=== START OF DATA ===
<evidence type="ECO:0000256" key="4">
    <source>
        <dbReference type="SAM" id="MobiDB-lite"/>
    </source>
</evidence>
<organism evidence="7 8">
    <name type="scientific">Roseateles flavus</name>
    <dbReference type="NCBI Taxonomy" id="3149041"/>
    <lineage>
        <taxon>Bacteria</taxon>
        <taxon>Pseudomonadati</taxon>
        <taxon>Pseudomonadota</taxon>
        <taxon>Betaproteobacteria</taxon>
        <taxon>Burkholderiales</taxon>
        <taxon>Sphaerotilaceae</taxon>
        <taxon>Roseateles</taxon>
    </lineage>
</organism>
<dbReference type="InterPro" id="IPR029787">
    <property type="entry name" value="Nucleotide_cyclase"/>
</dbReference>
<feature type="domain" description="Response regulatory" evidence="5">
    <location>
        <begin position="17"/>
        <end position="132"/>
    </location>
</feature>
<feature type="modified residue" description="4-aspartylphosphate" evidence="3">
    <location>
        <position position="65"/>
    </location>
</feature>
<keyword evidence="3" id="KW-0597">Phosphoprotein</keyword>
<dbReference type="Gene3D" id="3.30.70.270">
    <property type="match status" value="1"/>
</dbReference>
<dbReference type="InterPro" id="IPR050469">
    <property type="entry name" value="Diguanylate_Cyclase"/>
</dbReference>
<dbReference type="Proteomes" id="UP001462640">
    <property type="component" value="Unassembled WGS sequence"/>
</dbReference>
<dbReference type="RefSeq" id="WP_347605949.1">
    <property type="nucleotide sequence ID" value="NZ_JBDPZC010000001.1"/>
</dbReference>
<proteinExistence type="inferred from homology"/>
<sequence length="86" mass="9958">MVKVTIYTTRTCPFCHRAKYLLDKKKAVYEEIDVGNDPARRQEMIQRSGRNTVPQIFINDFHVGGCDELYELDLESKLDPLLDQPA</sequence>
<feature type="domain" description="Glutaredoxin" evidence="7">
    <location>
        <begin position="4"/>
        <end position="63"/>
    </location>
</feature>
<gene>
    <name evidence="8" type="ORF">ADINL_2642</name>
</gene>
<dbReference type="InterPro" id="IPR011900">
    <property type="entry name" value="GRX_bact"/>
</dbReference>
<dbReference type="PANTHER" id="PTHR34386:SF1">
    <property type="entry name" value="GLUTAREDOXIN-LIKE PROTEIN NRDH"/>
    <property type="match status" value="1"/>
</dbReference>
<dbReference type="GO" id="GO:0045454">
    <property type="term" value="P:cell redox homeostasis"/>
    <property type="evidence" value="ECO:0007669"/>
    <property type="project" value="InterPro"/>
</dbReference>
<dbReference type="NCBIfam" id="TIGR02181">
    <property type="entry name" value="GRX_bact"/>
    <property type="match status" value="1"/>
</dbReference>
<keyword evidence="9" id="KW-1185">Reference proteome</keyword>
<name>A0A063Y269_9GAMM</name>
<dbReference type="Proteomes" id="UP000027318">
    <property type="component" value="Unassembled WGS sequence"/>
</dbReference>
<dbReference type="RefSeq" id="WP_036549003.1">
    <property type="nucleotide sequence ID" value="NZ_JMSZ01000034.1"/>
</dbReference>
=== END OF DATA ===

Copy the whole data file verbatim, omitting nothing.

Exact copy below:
<evidence type="ECO:0000256" key="4">
    <source>
        <dbReference type="SAM" id="MobiDB-lite"/>
    </source>
</evidence>
<organism evidence="7 8">
    <name type="scientific">Roseateles flavus</name>
    <dbReference type="NCBI Taxonomy" id="3149041"/>
    <lineage>
        <taxon>Bacteria</taxon>
        <taxon>Pseudomonadati</taxon>
        <taxon>Pseudomonadota</taxon>
        <taxon>Betaproteobacteria</taxon>
        <taxon>Burkholderiales</taxon>
        <taxon>Sphaerotilaceae</taxon>
        <taxon>Roseateles</taxon>
    </lineage>
</organism>
<dbReference type="InterPro" id="IPR029787">
    <property type="entry name" value="Nucleotide_cyclase"/>
</dbReference>
<feature type="domain" description="Response regulatory" evidence="5">
    <location>
        <begin position="17"/>
        <end position="132"/>
    </location>
</feature>
<feature type="modified residue" description="4-aspartylphosphate" evidence="3">
    <location>
        <position position="65"/>
    </location>
</feature>
<keyword evidence="3" id="KW-0597">Phosphoprotein</keyword>
<dbReference type="Gene3D" id="3.30.70.270">
    <property type="match status" value="1"/>
</dbReference>
<dbReference type="InterPro" id="IPR050469">
    <property type="entry name" value="Diguanylate_Cyclase"/>
</dbReference>
<dbReference type="Proteomes" id="UP001462640">
    <property type="component" value="Unassembled WGS sequence"/>
</dbReference>
<dbReference type="RefSeq" id="WP_347605949.1">
    <property type="nucleotide sequence ID" value="NZ_JBDPZC010000001.1"/>
</dbReference>
<proteinExistence type="inferred from homology"/>
<sequence length="86" mass="9958">MVKVTIYTTRTCPFCHRAKYLLDKKKAVYEEIDVGNDPARRQEMIQRSGRNTVPQIFINDFHVGGCDELYELDLESKLDPLLDQPA</sequence>
<feature type="domain" description="Glutaredoxin" evidence="7">
    <location>
        <begin position="4"/>
        <end position="63"/>
    </location>
</feature>
<gene>
    <name evidence="8" type="ORF">ADINL_2642</name>
</gene>
<dbReference type="InterPro" id="IPR011900">
    <property type="entry name" value="GRX_bact"/>
</dbReference>
<dbReference type="PANTHER" id="PTHR34386:SF1">
    <property type="entry name" value="GLUTAREDOXIN-LIKE PROTEIN NRDH"/>
    <property type="match status" value="1"/>
</dbReference>
<dbReference type="GO" id="GO:0045454">
    <property type="term" value="P:cell redox homeostasis"/>
    <property type="evidence" value="ECO:0007669"/>
    <property type="project" value="InterPro"/>
</dbReference>
<dbReference type="NCBIfam" id="TIGR02181">
    <property type="entry name" value="GRX_bact"/>
    <property type="match status" value="1"/>
</dbReference>
<keyword evidence="9" id="KW-1185">Reference proteome</keyword>
<name>A0A063Y269_9GAMM</name>
<dbReference type="Proteomes" id="UP000027318">
    <property type="component" value="Unassembled WGS sequence"/>
</dbReference>
<dbReference type="RefSeq" id="WP_036549003.1">
    <property type="nucleotide sequence ID" value="NZ_JMSZ01000034.1"/>
</dbReference>